• Accommodate this high dissolution rate by increasing solution viscosity and form more flourosulfuric acid
  • With H2SO4 rich solutions, pore-like pits form on surface

Recycling via Crushing/Grinding[edit | edit source]

P. Zhao et al., "A novel and efficient method for resources recycling in waste photovoltaic panels: High voltage pulse crushing," Journal of Cleaner Production, vol. 257, p. 120442, Jun. 2020, doi: 10.1016/j.jclepro.2020.120442.

Abstract: Photovoltaic power generation technology has developed rapidly in the past decade due to its clean and efficient characteristics. However, with the development of photovoltaic power generation technology, a large number of waste photovoltaic panels are generated, but there is no clean and effective method for resources recycling in waste photovoltaic panels. High-voltage pulsing tends to cause fractures at interfaces of materials with different dielectric constants, which has a satisfactory recovery effect on layered materials like photovoltaic panels In this paper, high voltage pulse crushing is used to dissociate and enrich waste photovoltaic panels, the experimental results show that there are differences in the selectivity of different components during high-voltage pulse crushing (selectivity: Ag > Si > glass).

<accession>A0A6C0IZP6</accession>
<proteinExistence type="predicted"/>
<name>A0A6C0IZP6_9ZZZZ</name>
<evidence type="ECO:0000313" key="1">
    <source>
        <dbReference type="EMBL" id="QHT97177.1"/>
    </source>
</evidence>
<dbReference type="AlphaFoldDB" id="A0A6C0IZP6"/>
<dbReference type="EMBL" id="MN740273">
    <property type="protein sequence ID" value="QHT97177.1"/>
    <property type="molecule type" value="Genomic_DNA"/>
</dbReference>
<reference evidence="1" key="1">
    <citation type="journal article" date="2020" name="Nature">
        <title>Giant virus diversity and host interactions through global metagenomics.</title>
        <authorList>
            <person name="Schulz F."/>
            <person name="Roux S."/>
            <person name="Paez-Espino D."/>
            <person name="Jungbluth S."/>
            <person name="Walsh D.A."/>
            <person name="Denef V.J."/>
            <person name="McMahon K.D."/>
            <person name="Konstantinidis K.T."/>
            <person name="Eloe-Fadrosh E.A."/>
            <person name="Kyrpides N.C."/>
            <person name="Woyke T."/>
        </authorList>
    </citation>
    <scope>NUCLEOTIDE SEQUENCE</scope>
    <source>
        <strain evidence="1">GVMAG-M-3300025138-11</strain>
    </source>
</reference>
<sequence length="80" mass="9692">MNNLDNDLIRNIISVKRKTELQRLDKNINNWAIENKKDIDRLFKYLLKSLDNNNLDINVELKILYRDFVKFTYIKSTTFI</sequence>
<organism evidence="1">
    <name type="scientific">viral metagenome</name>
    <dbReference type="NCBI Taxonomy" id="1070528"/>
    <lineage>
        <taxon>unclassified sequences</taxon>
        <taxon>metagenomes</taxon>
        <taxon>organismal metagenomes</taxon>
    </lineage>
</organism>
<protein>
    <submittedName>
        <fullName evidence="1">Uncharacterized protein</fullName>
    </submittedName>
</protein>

This makes high voltage pulse crushing have good enrichment effect on photovoltaic panels. Most of the high-value elements are enriched to lower grain size, the glass purity of 0.5∼4 mm grain size can be directly recycled while it reaches over 98%. High-voltage pulse crushing has the most obvious enrichment effect on silver, Selectivity increases with the decrease of field strength and pulse number. The enrichment rate of silver in the lower field strength and pulse can reach 3.08, and the recovery rate is 54.07%. As the field strength and pulse number increase, the enrichment rate of silver drops to 1.67 but the recovery rate increases to 89.41%. The silver recovery can be effectively improved by adjusting the electrode gap. High-voltage pulse crushing can effectively enrich and recover the silver in the waste photovoltaic panels, providing convenience for subsequent sorting.

  • Materials of different dieletric constants fracture at interface during high-voltage pulsing, so it is used for PV modules, traditionally used for mineral processing and recycling circuit boards
  • 9.6 million tonnes of waste PV by 2050
  • Against organic solvent, thermochemistry, chemical etching, and mechanical recycling methods: poor dissociation, high cost, reagant harm, pollution, high energy consumption